HD Notebook

It’s official: 2013 was California’s driest year ever

Date: 
Fri, 05/09/2014

San Joaquin Valley dairy areas were among the very hardest hit.

by Dennis Halladay, Hoard’s Dairyman Western Editor

When it rained, it didn’t pour in California last year.

As a result, the California Department of Water Resources (CDWR) has officially declared 2013 the driest year since records began being kept in 1895. The announcement came after the season’s final snow survey on May 1, which found the state’s snowpack water content to be just 18 percent of normal.

According to the Western Regional Climate Center (WRCC), California’s total average statewide precipitation in 2013 was 7.0 inches. According to the National Climatic Data Center, the 30-year average from 1971 to 2000 was 22.2 inches.

Different parts of the state, of course, vary tremendously in terms of what normal precipitation is and illustrate how severe the magnitude is of the state’s ongoing drought. Read more

Calcium supports your cows' transition

Date: 
Thu, 05/08/2014

Milk fever impacts fresh cow health, production, reproduction and immune function.

by Amanda Smith, Hoard’s Dairyman Associate Editor

As our cows transition into lactation, their calcium requirements elevate two to three-fold over their dry period needs. “Shortly before calving, a cow deposits 8 to 10 grams per day of calcium into her fetus. After calving, 20 to 30 grams per day are secreted into colostrum and milk,” noted Donna Amaral-Phillips in a recent edition of Kentucky Dairy Notes. If the cow isn’t metabolically ready for this upswing, blood calcium concentration drops below a critical level and milk fever (clinical or subclinical) can result. Read more

GMOs . . . just like an app for your phone

Date: 
Wed, 05/07/2014

Technology allows you to do more with the same basis unit

By Patti Hurtgen, Hoard’s Dairyman Online Media Manager

How do you explain genetically modified organisms to a consumer without getting too science-based in your explanation? I recently heard the analogy of comparing the technology to produce GMO foods with adding an app to your smartphone. You have not fundamentally changed the phone, it is still a phone, but it just has some extra options now. For example, resisting drought and insects, as well as tolerating extreme climate conditions.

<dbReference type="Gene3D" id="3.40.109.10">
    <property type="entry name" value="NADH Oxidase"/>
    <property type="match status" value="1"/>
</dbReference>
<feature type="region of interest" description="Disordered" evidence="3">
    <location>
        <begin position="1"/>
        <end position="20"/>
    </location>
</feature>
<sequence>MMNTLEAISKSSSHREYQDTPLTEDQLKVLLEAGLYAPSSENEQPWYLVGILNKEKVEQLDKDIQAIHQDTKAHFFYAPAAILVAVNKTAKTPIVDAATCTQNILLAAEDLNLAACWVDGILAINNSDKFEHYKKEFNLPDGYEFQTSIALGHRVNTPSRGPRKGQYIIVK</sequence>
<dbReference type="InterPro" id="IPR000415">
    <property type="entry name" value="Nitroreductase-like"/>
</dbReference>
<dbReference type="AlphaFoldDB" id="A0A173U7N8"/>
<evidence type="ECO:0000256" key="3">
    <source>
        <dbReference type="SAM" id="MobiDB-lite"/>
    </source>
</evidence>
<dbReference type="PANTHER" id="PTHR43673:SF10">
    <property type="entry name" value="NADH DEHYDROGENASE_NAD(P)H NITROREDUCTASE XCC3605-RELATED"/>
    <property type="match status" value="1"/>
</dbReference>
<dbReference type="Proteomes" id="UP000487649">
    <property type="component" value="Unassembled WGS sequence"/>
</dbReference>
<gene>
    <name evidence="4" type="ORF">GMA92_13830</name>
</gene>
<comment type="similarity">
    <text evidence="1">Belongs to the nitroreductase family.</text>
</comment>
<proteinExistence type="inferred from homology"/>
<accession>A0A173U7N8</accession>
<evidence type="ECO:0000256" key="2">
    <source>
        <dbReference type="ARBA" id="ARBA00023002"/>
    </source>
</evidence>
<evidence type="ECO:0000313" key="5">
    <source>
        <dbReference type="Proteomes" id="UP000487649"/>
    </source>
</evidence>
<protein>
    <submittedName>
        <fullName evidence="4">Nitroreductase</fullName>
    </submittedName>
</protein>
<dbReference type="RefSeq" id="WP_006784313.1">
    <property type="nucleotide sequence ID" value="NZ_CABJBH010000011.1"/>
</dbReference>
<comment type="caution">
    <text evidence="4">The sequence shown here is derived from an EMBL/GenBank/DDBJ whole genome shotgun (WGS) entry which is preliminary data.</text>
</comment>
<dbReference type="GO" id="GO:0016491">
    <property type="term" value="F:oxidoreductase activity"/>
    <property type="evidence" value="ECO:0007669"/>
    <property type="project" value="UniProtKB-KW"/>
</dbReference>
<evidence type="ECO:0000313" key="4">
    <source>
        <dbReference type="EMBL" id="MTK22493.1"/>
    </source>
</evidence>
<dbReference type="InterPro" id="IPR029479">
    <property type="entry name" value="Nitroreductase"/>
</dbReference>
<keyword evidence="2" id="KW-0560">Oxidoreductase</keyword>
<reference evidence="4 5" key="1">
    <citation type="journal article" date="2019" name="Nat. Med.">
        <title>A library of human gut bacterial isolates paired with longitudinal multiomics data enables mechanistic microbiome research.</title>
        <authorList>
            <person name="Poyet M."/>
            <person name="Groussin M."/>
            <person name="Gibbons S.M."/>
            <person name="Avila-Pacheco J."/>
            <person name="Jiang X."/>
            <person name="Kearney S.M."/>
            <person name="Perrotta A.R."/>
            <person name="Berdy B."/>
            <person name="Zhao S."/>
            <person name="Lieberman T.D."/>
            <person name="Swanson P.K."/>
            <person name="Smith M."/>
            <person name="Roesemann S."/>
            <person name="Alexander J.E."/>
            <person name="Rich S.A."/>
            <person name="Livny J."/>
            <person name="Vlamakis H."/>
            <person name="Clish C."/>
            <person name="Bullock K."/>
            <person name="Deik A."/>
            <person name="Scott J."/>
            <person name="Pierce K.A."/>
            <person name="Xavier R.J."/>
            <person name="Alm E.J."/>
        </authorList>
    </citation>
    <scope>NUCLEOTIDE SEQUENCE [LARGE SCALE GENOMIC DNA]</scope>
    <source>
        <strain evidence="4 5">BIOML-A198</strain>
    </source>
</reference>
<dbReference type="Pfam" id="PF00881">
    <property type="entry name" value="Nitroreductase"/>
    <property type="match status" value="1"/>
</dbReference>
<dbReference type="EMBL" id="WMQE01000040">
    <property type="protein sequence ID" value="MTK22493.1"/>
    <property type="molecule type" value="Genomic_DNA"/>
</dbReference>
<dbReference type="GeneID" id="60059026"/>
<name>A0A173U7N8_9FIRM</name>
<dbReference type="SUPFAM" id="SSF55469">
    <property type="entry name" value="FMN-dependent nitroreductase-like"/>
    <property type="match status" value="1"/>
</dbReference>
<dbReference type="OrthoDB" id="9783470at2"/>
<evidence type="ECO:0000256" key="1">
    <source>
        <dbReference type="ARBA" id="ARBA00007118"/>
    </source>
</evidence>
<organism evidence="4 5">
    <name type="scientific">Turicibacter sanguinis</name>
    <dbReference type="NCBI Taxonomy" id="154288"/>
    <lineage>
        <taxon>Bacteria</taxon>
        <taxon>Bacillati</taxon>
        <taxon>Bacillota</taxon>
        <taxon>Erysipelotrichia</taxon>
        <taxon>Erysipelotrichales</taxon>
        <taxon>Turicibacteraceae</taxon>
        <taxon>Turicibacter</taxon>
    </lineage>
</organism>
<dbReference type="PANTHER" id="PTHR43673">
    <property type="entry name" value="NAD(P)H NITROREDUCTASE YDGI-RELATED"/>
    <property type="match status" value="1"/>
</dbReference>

When a crop is modified at the genetic level, generally one or two additional genes are added to the genome. It is done to make the crop or plant stronger, more functional and able to withstand environmental stress. When these benefits are present, the result is the production of more food with the same resources. And with more food being produced, costs to the consumer can stay low. Read more

Happy 100th birthday, Cooperative Extension!

Date: 
Tue, 05/06/2014

The Smith-Lever Act was signed into law on May 8, 1914, and the Cooperative Extension Service was born.

by Abby Bauer, Hoard's Dairyman Associate Editor

Smith-Lever ActThis Thursday, the Cooperative Extension System turns 100 years old. President Woodrow Wilson signed legislation a century ago, on May 8, 1914, that extended the land-grant university concept beyond college campuses to reach communities across the United States. Read more

What makes Wisconsin cheese so special?

Date: 
Mon, 05/05/2014

The Wisconsin Master Cheesemaker Program celebrates its 20th anniversary.

by Ali Enerson, Hoard’s Dairyman Special Publications Editor

Wisconsin Master Cheesemaker logoWisconsin is known for its cheese. In fact, a good friend of mine just told me last week "a Wisconsin-style pub just opened" near her apartment in New York City. It's serving “Sheboygan bratwurst, fried cheese curds and Milwaukee's Best beer.” Those three items do reflect fairly accurately what my home state is known for. However, what many don't realize is Wisconsin's commitment to excellence of our delicious, high-quality cheeses. Read more

Milk has never been so valuable

Date: 
Fri, 05/02/2014

Class III is at an all-time high. Enjoy it, but be careful.